45. Jump Game II


Problem Description

In this problem, you're given an array of integers called nums where each element represents the maximum length of a forward jump you can make from that index. Your goal is to find out the minimum number of jumps required to reach the last element of the array, starting from the first element.

Imagine standing on a series of stepping stones stretched across a river, where each stone represents an index in the array and the number on the stone is the maximum number of stones you can skip forward with your next step. You want to cross the river using as few steps as possible, and all the stones are placed so it's guaranteed you can reach the other side.

The constraints are as follows:

  • You are always starting at the first index.
  • You can choose any number of steps to move forward as long as it doesn't exceed the number specified in the current index.
  • You must reach to or beyond the final index of the array.

This is a path-finding problem where we're not only interested in reaching the end but also in minimizing the number of steps we take to get there.

Intuition

The solution to this problem lies in a greedy strategy, which means taking the best immediate step without worrying about the global optimum at each move.

First, understand that since you can always reach the last index, there's no need to worry about getting stuck -- it's only a matter of how quickly you can get there. Also, the farthest you can reach from the current step should always be considered for making a jump, as it gives more options for the next move.

With this in mind, you keep track of two important positions:

  • The farthest you can reach (mx) from the current index or from a group of indexes you consider during a jump.
  • The last position you jumped to (last), which is your starting line for considering where to jump next.

As you progress through the array, you keep updating mx to be the maximum of itself and the farthest you can reach from the current index (i + nums[i]). When you reach the last index, it means you've exhausted all possibilities for the current jump and must make another jump. This is when you set last to mx, because mx is the new maximum range of positions you can jump to from your current position, and increment the number of jumps you've made.

By iterating through the array with this strategy, you can determine the minimum number of jumps needed to reach the end of the array.

Solution Approach

The implementation of this solution uses the greedy algorithm approach to determine the minimum number of jumps. The greedy algorithm makes the locally optimal choice at each step with the hope of finding the global optimum, and in this problem, it aims to reach the farthest index possible with each jump, thereby minimizing the total number of jumps.

The following steps and variables are used to implement this strategy:

  • ans is a counter to keep track of the number of jumps made.
  • mx is a variable that holds the maximum distance that can be reached at the current position.
  • last is a variable that keeps track of the farthest index reached with the last jump.

The algorithm works as follows:

  1. Initialize ans, mx, and last to 0. These will store the current number of jumps, the maximum reachable index, and the last jumped-to index, respectively.
  2. Iterate over the array nums except for the last element, because from the second to last element, you are always one jump away from the end:
    • Update mx to be the maximum of itself and the sum of the current index i and the current element's value nums[i]. This effectively sets mx to the farthest reachable index from the current index.
    • Check if the current index i is equal to last. If true, it means you've reached the maximum index from the previous jump, and you have to jump again.
    • When jumping again (the if condition is satisfied):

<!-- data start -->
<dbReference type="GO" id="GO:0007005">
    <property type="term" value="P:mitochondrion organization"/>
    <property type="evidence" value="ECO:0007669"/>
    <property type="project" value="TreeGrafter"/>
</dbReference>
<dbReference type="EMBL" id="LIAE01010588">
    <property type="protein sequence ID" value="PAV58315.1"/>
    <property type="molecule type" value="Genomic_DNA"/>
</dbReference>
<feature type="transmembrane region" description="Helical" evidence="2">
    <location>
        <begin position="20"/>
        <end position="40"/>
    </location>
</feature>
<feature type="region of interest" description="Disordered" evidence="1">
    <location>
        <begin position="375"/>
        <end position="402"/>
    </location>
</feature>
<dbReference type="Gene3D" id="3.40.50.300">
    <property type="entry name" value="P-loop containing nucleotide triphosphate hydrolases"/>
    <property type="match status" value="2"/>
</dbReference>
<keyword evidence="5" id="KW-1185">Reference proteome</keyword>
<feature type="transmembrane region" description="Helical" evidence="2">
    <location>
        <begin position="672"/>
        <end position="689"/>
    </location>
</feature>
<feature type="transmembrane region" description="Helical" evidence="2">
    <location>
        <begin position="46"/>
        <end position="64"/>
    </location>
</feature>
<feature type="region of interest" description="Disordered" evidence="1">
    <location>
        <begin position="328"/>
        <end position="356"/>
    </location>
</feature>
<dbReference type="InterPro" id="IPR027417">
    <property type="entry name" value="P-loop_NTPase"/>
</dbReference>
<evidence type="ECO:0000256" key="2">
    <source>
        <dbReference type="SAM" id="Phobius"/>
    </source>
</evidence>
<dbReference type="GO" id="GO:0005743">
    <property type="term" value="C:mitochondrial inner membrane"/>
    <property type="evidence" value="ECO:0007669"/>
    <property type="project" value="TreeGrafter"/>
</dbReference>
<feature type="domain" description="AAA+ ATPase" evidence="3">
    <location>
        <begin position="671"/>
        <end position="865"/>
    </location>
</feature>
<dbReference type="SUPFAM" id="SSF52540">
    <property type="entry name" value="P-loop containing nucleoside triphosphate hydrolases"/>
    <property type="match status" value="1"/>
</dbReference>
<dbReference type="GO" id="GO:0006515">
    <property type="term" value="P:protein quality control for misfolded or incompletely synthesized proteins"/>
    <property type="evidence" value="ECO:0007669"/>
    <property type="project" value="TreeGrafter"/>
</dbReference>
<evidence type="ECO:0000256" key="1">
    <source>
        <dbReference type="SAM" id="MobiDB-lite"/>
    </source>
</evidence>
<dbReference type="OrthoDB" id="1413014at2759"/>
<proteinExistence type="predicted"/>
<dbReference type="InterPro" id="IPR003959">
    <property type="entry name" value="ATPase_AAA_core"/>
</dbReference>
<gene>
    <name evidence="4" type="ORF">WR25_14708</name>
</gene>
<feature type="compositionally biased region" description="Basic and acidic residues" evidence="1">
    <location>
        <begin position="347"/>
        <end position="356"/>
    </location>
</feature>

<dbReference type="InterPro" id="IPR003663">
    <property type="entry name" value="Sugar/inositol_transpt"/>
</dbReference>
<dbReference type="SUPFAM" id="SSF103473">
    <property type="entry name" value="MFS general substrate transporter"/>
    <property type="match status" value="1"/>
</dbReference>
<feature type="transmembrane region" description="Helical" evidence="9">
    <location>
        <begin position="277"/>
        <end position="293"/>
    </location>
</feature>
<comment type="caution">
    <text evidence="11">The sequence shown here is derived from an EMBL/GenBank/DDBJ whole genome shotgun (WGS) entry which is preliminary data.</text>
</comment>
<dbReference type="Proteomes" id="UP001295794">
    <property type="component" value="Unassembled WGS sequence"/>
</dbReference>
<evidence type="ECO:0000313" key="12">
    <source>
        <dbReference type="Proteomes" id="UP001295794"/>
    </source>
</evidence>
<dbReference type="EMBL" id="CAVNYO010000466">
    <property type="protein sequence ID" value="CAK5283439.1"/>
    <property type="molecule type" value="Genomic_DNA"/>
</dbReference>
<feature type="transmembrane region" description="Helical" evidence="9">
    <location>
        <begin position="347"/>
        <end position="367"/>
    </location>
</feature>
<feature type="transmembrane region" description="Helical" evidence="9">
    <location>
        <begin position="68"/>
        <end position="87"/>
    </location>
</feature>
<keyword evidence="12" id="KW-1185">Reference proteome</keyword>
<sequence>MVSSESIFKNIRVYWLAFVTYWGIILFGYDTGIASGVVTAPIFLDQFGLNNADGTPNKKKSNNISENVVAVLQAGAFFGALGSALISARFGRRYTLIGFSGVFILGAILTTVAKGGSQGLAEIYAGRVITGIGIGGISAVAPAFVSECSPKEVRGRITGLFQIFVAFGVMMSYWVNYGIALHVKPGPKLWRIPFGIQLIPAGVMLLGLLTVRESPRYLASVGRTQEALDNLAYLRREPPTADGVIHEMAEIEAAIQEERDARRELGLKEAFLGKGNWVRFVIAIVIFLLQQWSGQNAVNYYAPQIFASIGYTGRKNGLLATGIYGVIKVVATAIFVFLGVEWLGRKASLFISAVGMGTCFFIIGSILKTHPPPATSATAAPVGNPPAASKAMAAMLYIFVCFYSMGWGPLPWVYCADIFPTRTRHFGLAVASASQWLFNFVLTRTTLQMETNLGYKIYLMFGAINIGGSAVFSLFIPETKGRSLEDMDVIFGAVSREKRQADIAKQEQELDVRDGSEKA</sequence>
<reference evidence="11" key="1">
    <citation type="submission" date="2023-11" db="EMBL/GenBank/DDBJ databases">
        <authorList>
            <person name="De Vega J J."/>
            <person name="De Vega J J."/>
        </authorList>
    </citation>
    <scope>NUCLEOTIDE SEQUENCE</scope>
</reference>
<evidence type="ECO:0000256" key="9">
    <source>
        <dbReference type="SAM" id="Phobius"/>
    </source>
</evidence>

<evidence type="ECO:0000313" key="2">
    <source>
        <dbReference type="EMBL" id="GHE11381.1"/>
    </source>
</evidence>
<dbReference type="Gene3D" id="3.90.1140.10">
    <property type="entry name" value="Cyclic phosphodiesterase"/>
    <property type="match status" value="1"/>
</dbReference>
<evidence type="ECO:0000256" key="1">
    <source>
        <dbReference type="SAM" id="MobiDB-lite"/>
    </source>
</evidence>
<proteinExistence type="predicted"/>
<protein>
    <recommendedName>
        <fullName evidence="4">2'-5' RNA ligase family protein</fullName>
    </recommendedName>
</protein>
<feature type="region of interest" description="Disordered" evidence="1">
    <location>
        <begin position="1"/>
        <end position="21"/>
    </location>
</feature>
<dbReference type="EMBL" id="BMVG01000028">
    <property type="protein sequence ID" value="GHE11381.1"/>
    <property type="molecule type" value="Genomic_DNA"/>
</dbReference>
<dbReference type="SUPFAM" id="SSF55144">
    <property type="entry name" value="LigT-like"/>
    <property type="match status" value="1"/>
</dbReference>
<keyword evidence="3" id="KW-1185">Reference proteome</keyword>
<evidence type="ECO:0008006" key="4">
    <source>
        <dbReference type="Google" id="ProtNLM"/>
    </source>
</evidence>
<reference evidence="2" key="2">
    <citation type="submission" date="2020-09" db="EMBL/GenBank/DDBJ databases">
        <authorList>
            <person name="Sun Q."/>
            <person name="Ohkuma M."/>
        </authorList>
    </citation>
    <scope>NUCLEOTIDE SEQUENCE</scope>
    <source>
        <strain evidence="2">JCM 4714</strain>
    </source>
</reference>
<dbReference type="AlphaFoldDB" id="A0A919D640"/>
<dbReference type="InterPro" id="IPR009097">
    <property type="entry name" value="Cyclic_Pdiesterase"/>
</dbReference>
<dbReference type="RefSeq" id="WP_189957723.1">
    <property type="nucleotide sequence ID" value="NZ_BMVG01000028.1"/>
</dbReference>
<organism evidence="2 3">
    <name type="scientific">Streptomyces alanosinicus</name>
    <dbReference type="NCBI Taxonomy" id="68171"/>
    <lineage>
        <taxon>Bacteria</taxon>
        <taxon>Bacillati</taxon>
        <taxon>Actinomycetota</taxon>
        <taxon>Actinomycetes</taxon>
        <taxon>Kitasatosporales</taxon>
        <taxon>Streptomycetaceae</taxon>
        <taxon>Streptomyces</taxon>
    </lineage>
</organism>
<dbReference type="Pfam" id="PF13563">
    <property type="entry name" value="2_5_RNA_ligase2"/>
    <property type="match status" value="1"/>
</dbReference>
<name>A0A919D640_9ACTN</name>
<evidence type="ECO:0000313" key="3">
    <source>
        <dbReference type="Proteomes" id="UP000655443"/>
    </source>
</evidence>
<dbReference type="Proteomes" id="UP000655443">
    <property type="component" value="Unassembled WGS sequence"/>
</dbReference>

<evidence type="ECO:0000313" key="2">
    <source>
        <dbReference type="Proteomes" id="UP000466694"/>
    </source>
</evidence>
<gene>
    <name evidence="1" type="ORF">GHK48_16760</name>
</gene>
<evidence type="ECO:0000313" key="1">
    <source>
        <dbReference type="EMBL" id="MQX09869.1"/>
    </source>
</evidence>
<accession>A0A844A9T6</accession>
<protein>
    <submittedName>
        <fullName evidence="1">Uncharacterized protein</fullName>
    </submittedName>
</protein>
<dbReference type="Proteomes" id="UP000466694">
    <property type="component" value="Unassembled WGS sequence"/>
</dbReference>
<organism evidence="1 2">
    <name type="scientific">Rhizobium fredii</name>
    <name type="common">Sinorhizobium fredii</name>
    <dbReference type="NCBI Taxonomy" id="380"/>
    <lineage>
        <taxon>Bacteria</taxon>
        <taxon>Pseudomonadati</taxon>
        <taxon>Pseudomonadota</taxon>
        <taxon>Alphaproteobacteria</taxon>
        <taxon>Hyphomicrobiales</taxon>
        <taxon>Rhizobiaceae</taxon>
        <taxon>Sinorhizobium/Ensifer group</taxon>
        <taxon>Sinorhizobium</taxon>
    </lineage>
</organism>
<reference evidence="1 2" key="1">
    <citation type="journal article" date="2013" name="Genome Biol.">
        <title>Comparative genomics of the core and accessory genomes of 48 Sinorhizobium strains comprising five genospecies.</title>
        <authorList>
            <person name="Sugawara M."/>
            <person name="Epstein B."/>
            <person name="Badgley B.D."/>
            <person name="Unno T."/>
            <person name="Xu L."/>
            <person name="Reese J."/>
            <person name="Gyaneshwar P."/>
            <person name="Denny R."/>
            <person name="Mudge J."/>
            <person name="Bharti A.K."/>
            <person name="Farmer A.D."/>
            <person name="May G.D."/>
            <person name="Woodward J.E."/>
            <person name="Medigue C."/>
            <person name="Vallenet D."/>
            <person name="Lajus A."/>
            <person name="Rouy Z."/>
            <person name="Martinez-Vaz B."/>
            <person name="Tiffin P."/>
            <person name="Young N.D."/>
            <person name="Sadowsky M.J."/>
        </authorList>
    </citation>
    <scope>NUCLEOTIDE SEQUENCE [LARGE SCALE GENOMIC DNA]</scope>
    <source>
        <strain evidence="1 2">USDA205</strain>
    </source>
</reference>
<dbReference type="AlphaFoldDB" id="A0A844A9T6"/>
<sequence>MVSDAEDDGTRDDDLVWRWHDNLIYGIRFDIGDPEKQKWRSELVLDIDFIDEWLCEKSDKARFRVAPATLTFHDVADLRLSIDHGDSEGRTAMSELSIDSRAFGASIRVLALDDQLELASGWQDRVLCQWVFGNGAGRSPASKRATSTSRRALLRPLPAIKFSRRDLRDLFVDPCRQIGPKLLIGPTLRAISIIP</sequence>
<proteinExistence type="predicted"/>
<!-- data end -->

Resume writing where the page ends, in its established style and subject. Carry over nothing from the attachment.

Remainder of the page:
• Increment ans because you've made a jump.
      • Update last to mx, as now you will calculate the reachable distance from this new index.

By working through the array with these rules, the ans variable reflects the minimum number of jumps needed when the loop ends. This greedy approach ensures that you make a jump only when necessary, which coincides with reaching the maximum distance from the previous jump.

The final result is obtained by returning the value of ans after the loop has finished executing. Since the greedy algorithm here always takes the farthest reaching option, it guarantees that the number of jumps is minimized.

Here is the solution code with comments corresponding to each step:

1class Solution:
2    def jump(self, nums: List[int]) -> int:
3        ans = mx = last = 0  # Step 1: Initialize variables
4        for i, x in enumerate(nums[:-1]):  # Step 2: Iterate over the array except the last element
5            mx = max(mx, i + x)  # Update mx to the farthest reachable index
6            if last == i:  # Check if we've reached the max distance from the last jump
7                ans += 1  # Increment ans to record the jump
8                last = mx  # Update last to the new maximum reachable index
9        return ans  # Return the minimum number of jumps required

By faithfully following these steps, the code realizes the greedy solution approach and successfully solves the problem of finding the minimum number of jumps.

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Example Walkthrough

Let's consider a simple example to illustrate the solution approach using the greedy algorithm as described:

Suppose we have the array nums = [2, 3, 1, 1, 4]. We want to find the minimum number of jumps to reach the last element.

  • We're starting at the first element (index 0), which is 2. This means that from index 0, we can jump to index 1 or index 2. Our goal is to reach index 4 (the last index) with the minimum number of jumps.

Here's how the greedy algorithm will walk through this example:

  1. Initialize ans (number of jumps), mx (maximum reachable index), and last (last jumped-to index) to 0.

    • ans = 0
    • mx = 0
    • last = 0
  2. Begin iterating from index 0 to the second-to-last index, which is index 3 in this case. For each index i, we will do the following:

  • Index 0:

    • The maximum we can reach from here is 0 + nums[0] = 0 + 2 = 2. So mx is now 2.
    • We haven't reached last yet, so we don't increment ans or update last.
  • Index 1:

    • Here, we can reach 1 + nums[1] = 1 + 3 = 4, which is the last index. Now mx is updated to 4.
    • We've reached last (which is still 0), so it's time to make a jump.
      • Increment ans to 1. (ans = 1)